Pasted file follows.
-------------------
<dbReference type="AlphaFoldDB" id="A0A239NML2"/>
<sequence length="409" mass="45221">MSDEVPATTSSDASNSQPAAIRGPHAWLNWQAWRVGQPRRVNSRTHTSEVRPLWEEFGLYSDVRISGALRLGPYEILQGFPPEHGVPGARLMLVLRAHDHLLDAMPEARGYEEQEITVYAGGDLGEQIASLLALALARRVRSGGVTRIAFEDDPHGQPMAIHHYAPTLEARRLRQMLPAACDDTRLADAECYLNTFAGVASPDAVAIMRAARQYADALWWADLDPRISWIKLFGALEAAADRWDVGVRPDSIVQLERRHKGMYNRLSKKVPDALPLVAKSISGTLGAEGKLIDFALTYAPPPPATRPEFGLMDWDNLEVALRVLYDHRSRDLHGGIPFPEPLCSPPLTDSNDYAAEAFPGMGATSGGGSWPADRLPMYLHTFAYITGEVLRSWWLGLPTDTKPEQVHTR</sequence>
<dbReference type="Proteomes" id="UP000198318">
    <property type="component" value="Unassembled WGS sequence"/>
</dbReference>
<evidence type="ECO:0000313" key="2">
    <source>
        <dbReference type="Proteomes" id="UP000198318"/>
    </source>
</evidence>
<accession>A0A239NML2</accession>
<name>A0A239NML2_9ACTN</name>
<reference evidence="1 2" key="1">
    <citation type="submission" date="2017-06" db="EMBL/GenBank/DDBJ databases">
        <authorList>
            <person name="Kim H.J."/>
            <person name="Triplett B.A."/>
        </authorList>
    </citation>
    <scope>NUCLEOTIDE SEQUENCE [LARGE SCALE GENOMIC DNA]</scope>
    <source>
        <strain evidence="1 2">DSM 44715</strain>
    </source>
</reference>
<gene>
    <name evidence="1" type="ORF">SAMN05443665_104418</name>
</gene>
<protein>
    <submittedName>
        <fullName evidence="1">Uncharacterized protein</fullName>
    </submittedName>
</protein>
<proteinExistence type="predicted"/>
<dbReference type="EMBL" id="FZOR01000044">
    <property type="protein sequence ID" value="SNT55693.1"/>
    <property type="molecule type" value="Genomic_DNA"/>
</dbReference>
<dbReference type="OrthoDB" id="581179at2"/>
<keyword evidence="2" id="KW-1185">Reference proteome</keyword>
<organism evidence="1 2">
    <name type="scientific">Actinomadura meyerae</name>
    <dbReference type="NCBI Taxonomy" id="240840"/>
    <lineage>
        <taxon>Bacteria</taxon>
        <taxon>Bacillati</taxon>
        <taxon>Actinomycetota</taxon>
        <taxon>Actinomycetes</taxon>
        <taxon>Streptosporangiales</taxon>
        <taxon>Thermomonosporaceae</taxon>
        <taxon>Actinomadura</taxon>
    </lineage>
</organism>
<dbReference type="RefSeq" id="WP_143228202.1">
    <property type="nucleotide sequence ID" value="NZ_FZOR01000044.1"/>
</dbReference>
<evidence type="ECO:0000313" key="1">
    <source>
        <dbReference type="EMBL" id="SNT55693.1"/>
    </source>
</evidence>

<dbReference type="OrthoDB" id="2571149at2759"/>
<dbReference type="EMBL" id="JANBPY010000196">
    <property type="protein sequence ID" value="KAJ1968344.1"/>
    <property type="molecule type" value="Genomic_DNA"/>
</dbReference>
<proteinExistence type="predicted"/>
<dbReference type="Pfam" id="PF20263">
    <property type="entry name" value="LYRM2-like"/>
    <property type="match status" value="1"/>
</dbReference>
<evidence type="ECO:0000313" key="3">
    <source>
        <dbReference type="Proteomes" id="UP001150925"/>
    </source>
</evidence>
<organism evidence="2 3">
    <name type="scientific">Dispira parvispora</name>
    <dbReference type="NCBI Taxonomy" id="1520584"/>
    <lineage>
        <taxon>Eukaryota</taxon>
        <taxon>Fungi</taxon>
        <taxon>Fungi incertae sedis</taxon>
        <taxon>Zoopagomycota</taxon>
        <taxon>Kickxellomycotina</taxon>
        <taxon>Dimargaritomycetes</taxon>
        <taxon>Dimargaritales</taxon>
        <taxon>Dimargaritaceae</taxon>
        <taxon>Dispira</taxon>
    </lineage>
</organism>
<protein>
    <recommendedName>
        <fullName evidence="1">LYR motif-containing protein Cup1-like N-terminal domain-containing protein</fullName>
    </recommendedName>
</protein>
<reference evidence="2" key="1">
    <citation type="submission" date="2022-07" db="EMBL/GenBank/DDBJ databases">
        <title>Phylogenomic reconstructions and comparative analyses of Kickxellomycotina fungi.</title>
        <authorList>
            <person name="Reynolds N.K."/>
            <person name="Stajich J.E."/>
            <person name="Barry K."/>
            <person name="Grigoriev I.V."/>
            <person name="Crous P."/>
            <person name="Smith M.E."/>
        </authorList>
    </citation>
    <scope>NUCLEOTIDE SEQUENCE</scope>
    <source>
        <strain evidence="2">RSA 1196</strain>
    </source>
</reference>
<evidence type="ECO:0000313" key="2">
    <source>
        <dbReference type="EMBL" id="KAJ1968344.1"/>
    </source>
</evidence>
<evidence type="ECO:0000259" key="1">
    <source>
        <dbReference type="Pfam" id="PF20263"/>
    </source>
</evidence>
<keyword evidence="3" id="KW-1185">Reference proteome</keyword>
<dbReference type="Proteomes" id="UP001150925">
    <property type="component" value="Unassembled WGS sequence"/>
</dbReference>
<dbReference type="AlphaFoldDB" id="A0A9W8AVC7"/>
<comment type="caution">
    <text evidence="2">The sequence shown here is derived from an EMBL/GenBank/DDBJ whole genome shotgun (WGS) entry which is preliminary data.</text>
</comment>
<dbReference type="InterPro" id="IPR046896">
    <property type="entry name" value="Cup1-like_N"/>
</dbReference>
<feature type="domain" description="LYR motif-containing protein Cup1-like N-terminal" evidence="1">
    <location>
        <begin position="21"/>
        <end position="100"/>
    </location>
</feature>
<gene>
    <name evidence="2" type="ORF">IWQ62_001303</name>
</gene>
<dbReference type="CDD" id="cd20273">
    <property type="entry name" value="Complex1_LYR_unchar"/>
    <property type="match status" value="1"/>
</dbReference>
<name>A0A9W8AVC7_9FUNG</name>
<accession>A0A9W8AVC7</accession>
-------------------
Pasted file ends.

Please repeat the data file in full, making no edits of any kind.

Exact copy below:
<dbReference type="AlphaFoldDB" id="A0A239NML2"/>
<sequence length="409" mass="45221">MSDEVPATTSSDASNSQPAAIRGPHAWLNWQAWRVGQPRRVNSRTHTSEVRPLWEEFGLYSDVRISGALRLGPYEILQGFPPEHGVPGARLMLVLRAHDHLLDAMPEARGYEEQEITVYAGGDLGEQIASLLALALARRVRSGGVTRIAFEDDPHGQPMAIHHYAPTLEARRLRQMLPAACDDTRLADAECYLNTFAGVASPDAVAIMRAARQYADALWWADLDPRISWIKLFGALEAAADRWDVGVRPDSIVQLERRHKGMYNRLSKKVPDALPLVAKSISGTLGAEGKLIDFALTYAPPPPATRPEFGLMDWDNLEVALRVLYDHRSRDLHGGIPFPEPLCSPPLTDSNDYAAEAFPGMGATSGGGSWPADRLPMYLHTFAYITGEVLRSWWLGLPTDTKPEQVHTR</sequence>
<dbReference type="Proteomes" id="UP000198318">
    <property type="component" value="Unassembled WGS sequence"/>
</dbReference>
<evidence type="ECO:0000313" key="2">
    <source>
        <dbReference type="Proteomes" id="UP000198318"/>
    </source>
</evidence>
<accession>A0A239NML2</accession>
<name>A0A239NML2_9ACTN</name>
<reference evidence="1 2" key="1">
    <citation type="submission" date="2017-06" db="EMBL/GenBank/DDBJ databases">
        <authorList>
            <person name="Kim H.J."/>
            <person name="Triplett B.A."/>
        </authorList>
    </citation>
    <scope>NUCLEOTIDE SEQUENCE [LARGE SCALE GENOMIC DNA]</scope>
    <source>
        <strain evidence="1 2">DSM 44715</strain>
    </source>
</reference>
<gene>
    <name evidence="1" type="ORF">SAMN05443665_104418</name>
</gene>
<protein>
    <submittedName>
        <fullName evidence="1">Uncharacterized protein</fullName>
    </submittedName>
</protein>
<proteinExistence type="predicted"/>
<dbReference type="EMBL" id="FZOR01000044">
    <property type="protein sequence ID" value="SNT55693.1"/>
    <property type="molecule type" value="Genomic_DNA"/>
</dbReference>
<dbReference type="OrthoDB" id="581179at2"/>
<keyword evidence="2" id="KW-1185">Reference proteome</keyword>
<organism evidence="1 2">
    <name type="scientific">Actinomadura meyerae</name>
    <dbReference type="NCBI Taxonomy" id="240840"/>
    <lineage>
        <taxon>Bacteria</taxon>
        <taxon>Bacillati</taxon>
        <taxon>Actinomycetota</taxon>
        <taxon>Actinomycetes</taxon>
        <taxon>Streptosporangiales</taxon>
        <taxon>Thermomonosporaceae</taxon>
        <taxon>Actinomadura</taxon>
    </lineage>
</organism>
<dbReference type="RefSeq" id="WP_143228202.1">
    <property type="nucleotide sequence ID" value="NZ_FZOR01000044.1"/>
</dbReference>
<evidence type="ECO:0000313" key="1">
    <source>
        <dbReference type="EMBL" id="SNT55693.1"/>
    </source>
</evidence>

<dbReference type="OrthoDB" id="2571149at2759"/>
<dbReference type="EMBL" id="JANBPY010000196">
    <property type="protein sequence ID" value="KAJ1968344.1"/>
    <property type="molecule type" value="Genomic_DNA"/>
</dbReference>
<proteinExistence type="predicted"/>
<dbReference type="Pfam" id="PF20263">
    <property type="entry name" value="LYRM2-like"/>
    <property type="match status" value="1"/>
</dbReference>
<evidence type="ECO:0000313" key="3">
    <source>
        <dbReference type="Proteomes" id="UP001150925"/>
    </source>
</evidence>
<organism evidence="2 3">
    <name type="scientific">Dispira parvispora</name>
    <dbReference type="NCBI Taxonomy" id="1520584"/>
    <lineage>
        <taxon>Eukaryota</taxon>
        <taxon>Fungi</taxon>
        <taxon>Fungi incertae sedis</taxon>
        <taxon>Zoopagomycota</taxon>
        <taxon>Kickxellomycotina</taxon>
        <taxon>Dimargaritomycetes</taxon>
        <taxon>Dimargaritales</taxon>
        <taxon>Dimargaritaceae</taxon>
        <taxon>Dispira</taxon>
    </lineage>
</organism>
<protein>
    <recommendedName>
        <fullName evidence="1">LYR motif-containing protein Cup1-like N-terminal domain-containing protein</fullName>
    </recommendedName>
</protein>
<reference evidence="2" key="1">
    <citation type="submission" date="2022-07" db="EMBL/GenBank/DDBJ databases">
        <title>Phylogenomic reconstructions and comparative analyses of Kickxellomycotina fungi.</title>
        <authorList>
            <person name="Reynolds N.K."/>
            <person name="Stajich J.E."/>
            <person name="Barry K."/>
            <person name="Grigoriev I.V."/>
            <person name="Crous P."/>
            <person name="Smith M.E."/>
        </authorList>
    </citation>
    <scope>NUCLEOTIDE SEQUENCE</scope>
    <source>
        <strain evidence="2">RSA 1196</strain>
    </source>
</reference>
<evidence type="ECO:0000313" key="2">
    <source>
        <dbReference type="EMBL" id="KAJ1968344.1"/>
    </source>
</evidence>
<evidence type="ECO:0000259" key="1">
    <source>
        <dbReference type="Pfam" id="PF20263"/>
    </source>
</evidence>
<keyword evidence="3" id="KW-1185">Reference proteome</keyword>
<dbReference type="Proteomes" id="UP001150925">
    <property type="component" value="Unassembled WGS sequence"/>
</dbReference>
<dbReference type="AlphaFoldDB" id="A0A9W8AVC7"/>
<comment type="caution">
    <text evidence="2">The sequence shown here is derived from an EMBL/GenBank/DDBJ whole genome shotgun (WGS) entry which is preliminary data.</text>
</comment>
<dbReference type="InterPro" id="IPR046896">
    <property type="entry name" value="Cup1-like_N"/>
</dbReference>
<feature type="domain" description="LYR motif-containing protein Cup1-like N-terminal" evidence="1">
    <location>
        <begin position="21"/>
        <end position="100"/>
    </location>
</feature>
<gene>
    <name evidence="2" type="ORF">IWQ62_001303</name>
</gene>
<dbReference type="CDD" id="cd20273">
    <property type="entry name" value="Complex1_LYR_unchar"/>
    <property type="match status" value="1"/>
</dbReference>
<name>A0A9W8AVC7_9FUNG</name>
<accession>A0A9W8AVC7</accession>